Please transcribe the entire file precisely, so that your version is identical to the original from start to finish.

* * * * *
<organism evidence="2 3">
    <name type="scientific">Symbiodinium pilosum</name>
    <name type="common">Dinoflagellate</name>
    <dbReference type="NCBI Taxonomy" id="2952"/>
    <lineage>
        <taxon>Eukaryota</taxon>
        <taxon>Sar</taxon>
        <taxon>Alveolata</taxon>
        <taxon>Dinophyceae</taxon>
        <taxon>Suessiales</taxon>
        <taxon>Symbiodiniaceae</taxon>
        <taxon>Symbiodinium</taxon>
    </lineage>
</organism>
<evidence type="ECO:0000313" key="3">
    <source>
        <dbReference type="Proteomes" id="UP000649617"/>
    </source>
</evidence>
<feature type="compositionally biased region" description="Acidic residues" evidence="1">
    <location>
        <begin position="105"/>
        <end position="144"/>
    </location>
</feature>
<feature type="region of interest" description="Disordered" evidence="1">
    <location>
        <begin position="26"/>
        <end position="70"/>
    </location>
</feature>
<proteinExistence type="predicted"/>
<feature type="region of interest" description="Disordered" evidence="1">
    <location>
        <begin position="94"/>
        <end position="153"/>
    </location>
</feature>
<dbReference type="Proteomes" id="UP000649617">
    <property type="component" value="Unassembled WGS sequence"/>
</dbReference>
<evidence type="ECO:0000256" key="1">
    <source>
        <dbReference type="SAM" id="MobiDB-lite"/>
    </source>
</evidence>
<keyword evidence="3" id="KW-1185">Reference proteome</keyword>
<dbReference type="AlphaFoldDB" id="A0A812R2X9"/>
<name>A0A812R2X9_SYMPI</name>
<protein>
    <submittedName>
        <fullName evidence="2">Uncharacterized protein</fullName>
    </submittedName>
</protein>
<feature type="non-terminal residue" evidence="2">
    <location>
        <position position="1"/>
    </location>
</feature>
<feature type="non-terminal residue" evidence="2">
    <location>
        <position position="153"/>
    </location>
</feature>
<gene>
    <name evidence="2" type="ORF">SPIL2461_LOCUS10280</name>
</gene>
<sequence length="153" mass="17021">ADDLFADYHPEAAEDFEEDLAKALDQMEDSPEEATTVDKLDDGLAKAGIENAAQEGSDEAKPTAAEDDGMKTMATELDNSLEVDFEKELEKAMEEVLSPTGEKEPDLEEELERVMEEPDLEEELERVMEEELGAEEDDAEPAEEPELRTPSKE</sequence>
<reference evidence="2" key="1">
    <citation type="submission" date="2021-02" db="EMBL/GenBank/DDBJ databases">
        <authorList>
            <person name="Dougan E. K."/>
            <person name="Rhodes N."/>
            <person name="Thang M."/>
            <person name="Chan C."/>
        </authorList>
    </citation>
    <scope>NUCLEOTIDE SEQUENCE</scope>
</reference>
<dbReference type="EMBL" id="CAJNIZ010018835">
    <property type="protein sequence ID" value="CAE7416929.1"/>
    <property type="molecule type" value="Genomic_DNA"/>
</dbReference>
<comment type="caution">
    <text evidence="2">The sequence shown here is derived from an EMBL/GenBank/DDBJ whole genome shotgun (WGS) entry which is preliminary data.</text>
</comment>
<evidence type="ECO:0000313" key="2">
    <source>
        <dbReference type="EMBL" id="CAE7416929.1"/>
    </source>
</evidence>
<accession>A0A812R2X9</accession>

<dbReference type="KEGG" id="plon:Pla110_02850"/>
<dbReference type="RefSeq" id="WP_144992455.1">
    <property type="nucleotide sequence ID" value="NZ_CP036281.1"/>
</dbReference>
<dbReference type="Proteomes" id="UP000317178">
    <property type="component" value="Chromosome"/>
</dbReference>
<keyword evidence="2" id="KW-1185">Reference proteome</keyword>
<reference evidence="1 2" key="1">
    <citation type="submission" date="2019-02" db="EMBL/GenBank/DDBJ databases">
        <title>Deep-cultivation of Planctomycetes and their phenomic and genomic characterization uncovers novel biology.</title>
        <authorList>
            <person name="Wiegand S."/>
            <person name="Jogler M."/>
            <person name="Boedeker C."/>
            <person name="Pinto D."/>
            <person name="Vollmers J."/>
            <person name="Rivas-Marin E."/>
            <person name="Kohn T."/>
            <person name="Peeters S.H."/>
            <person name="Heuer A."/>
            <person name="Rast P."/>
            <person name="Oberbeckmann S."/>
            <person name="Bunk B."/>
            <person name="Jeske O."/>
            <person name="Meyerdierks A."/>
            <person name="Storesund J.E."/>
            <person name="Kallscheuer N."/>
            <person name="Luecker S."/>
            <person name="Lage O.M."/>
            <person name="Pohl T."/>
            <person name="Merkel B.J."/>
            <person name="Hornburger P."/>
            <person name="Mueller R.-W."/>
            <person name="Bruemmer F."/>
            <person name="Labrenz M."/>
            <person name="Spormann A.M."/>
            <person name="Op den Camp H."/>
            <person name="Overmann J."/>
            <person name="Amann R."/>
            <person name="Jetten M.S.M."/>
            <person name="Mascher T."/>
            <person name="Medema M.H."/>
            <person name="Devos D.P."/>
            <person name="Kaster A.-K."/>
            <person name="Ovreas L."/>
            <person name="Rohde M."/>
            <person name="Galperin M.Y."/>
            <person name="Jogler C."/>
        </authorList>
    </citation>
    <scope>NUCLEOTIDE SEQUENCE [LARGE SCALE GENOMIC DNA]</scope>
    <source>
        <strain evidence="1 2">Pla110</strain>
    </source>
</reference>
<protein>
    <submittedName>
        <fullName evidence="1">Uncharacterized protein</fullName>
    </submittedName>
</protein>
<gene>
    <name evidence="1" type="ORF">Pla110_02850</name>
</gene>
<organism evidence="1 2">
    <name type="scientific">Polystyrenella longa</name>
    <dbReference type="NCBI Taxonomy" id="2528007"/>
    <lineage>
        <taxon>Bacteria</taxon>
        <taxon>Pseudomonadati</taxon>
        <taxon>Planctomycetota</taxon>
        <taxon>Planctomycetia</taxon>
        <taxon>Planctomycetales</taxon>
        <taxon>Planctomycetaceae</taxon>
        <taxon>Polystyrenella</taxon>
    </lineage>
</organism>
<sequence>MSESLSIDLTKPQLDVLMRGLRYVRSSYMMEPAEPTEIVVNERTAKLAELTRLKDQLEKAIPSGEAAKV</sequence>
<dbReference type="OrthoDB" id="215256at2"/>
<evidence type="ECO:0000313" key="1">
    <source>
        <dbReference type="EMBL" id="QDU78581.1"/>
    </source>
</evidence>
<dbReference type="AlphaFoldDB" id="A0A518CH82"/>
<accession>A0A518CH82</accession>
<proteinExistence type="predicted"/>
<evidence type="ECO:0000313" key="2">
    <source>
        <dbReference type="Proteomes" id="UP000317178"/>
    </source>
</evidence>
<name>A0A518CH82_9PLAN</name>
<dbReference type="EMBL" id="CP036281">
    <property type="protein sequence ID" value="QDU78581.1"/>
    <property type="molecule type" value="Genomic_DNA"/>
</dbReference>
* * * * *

<organism evidence="2 3">
    <name type="scientific">Symbiodinium pilosum</name>
    <name type="common">Dinoflagellate</name>
    <dbReference type="NCBI Taxonomy" id="2952"/>
    <lineage>
        <taxon>Eukaryota</taxon>
        <taxon>Sar</taxon>
        <taxon>Alveolata</taxon>
        <taxon>Dinophyceae</taxon>
        <taxon>Suessiales</taxon>
        <taxon>Symbiodiniaceae</taxon>
        <taxon>Symbiodinium</taxon>
    </lineage>
</organism>
<evidence type="ECO:0000313" key="3">
    <source>
        <dbReference type="Proteomes" id="UP000649617"/>
    </source>
</evidence>
<feature type="compositionally biased region" description="Acidic residues" evidence="1">
    <location>
        <begin position="105"/>
        <end position="144"/>
    </location>
</feature>
<feature type="region of interest" description="Disordered" evidence="1">
    <location>
        <begin position="26"/>
        <end position="70"/>
    </location>
</feature>
<proteinExistence type="predicted"/>
<feature type="region of interest" description="Disordered" evidence="1">
    <location>
        <begin position="94"/>
        <end position="153"/>
    </location>
</feature>
<dbReference type="Proteomes" id="UP000649617">
    <property type="component" value="Unassembled WGS sequence"/>
</dbReference>
<evidence type="ECO:0000256" key="1">
    <source>
        <dbReference type="SAM" id="MobiDB-lite"/>
    </source>
</evidence>
<keyword evidence="3" id="KW-1185">Reference proteome</keyword>
<dbReference type="AlphaFoldDB" id="A0A812R2X9"/>
<name>A0A812R2X9_SYMPI</name>
<protein>
    <submittedName>
        <fullName evidence="2">Uncharacterized protein</fullName>
    </submittedName>
</protein>
<feature type="non-terminal residue" evidence="2">
    <location>
        <position position="1"/>
    </location>
</feature>
<feature type="non-terminal residue" evidence="2">
    <location>
        <position position="153"/>
    </location>
</feature>
<gene>
    <name evidence="2" type="ORF">SPIL2461_LOCUS10280</name>
</gene>
<sequence length="153" mass="17021">ADDLFADYHPEAAEDFEEDLAKALDQMEDSPEEATTVDKLDDGLAKAGIENAAQEGSDEAKPTAAEDDGMKTMATELDNSLEVDFEKELEKAMEEVLSPTGEKEPDLEEELERVMEEPDLEEELERVMEEELGAEEDDAEPAEEPELRTPSKE</sequence>
<reference evidence="2" key="1">
    <citation type="submission" date="2021-02" db="EMBL/GenBank/DDBJ databases">
        <authorList>
            <person name="Dougan E. K."/>
            <person name="Rhodes N."/>
            <person name="Thang M."/>
            <person name="Chan C."/>
        </authorList>
    </citation>
    <scope>NUCLEOTIDE SEQUENCE</scope>
</reference>
<dbReference type="EMBL" id="CAJNIZ010018835">
    <property type="protein sequence ID" value="CAE7416929.1"/>
    <property type="molecule type" value="Genomic_DNA"/>
</dbReference>
<comment type="caution">
    <text evidence="2">The sequence shown here is derived from an EMBL/GenBank/DDBJ whole genome shotgun (WGS) entry which is preliminary data.</text>
</comment>
<evidence type="ECO:0000313" key="2">
    <source>
        <dbReference type="EMBL" id="CAE7416929.1"/>
    </source>
</evidence>
<accession>A0A812R2X9</accession>

<dbReference type="KEGG" id="plon:Pla110_02850"/>
<dbReference type="RefSeq" id="WP_144992455.1">
    <property type="nucleotide sequence ID" value="NZ_CP036281.1"/>
</dbReference>
<dbReference type="Proteomes" id="UP000317178">
    <property type="component" value="Chromosome"/>
</dbReference>
<keyword evidence="2" id="KW-1185">Reference proteome</keyword>
<reference evidence="1 2" key="1">
    <citation type="submission" date="2019-02" db="EMBL/GenBank/DDBJ databases">
        <title>Deep-cultivation of Planctomycetes and their phenomic and genomic characterization uncovers novel biology.</title>
        <authorList>
            <person name="Wiegand S."/>
            <person name="Jogler M."/>
            <person name="Boedeker C."/>
            <person name="Pinto D."/>
            <person name="Vollmers J."/>
            <person name="Rivas-Marin E."/>
            <person name="Kohn T."/>
            <person name="Peeters S.H."/>
            <person name="Heuer A."/>
            <person name="Rast P."/>
            <person name="Oberbeckmann S."/>
            <person name="Bunk B."/>
            <person name="Jeske O."/>
            <person name="Meyerdierks A."/>
            <person name="Storesund J.E."/>
            <person name="Kallscheuer N."/>
            <person name="Luecker S."/>
            <person name="Lage O.M."/>
            <person name="Pohl T."/>
            <person name="Merkel B.J."/>
            <person name="Hornburger P."/>
            <person name="Mueller R.-W."/>
            <person name="Bruemmer F."/>
            <person name="Labrenz M."/>
            <person name="Spormann A.M."/>
            <person name="Op den Camp H."/>
            <person name="Overmann J."/>
            <person name="Amann R."/>
            <person name="Jetten M.S.M."/>
            <person name="Mascher T."/>
            <person name="Medema M.H."/>
            <person name="Devos D.P."/>
            <person name="Kaster A.-K."/>
            <person name="Ovreas L."/>
            <person name="Rohde M."/>
            <person name="Galperin M.Y."/>
            <person name="Jogler C."/>
        </authorList>
    </citation>
    <scope>NUCLEOTIDE SEQUENCE [LARGE SCALE GENOMIC DNA]</scope>
    <source>
        <strain evidence="1 2">Pla110</strain>
    </source>
</reference>
<protein>
    <submittedName>
        <fullName evidence="1">Uncharacterized protein</fullName>
    </submittedName>
</protein>
<gene>
    <name evidence="1" type="ORF">Pla110_02850</name>
</gene>
<organism evidence="1 2">
    <name type="scientific">Polystyrenella longa</name>
    <dbReference type="NCBI Taxonomy" id="2528007"/>
    <lineage>
        <taxon>Bacteria</taxon>
        <taxon>Pseudomonadati</taxon>
        <taxon>Planctomycetota</taxon>
        <taxon>Planctomycetia</taxon>
        <taxon>Planctomycetales</taxon>
        <taxon>Planctomycetaceae</taxon>
        <taxon>Polystyrenella</taxon>
    </lineage>
</organism>
<sequence>MSESLSIDLTKPQLDVLMRGLRYVRSSYMMEPAEPTEIVVNERTAKLAELTRLKDQLEKAIPSGEAAKV</sequence>
<dbReference type="OrthoDB" id="215256at2"/>
<evidence type="ECO:0000313" key="1">
    <source>
        <dbReference type="EMBL" id="QDU78581.1"/>
    </source>
</evidence>
<dbReference type="AlphaFoldDB" id="A0A518CH82"/>
<accession>A0A518CH82</accession>
<proteinExistence type="predicted"/>
<evidence type="ECO:0000313" key="2">
    <source>
        <dbReference type="Proteomes" id="UP000317178"/>
    </source>
</evidence>
<name>A0A518CH82_9PLAN</name>
<dbReference type="EMBL" id="CP036281">
    <property type="protein sequence ID" value="QDU78581.1"/>
    <property type="molecule type" value="Genomic_DNA"/>
</dbReference>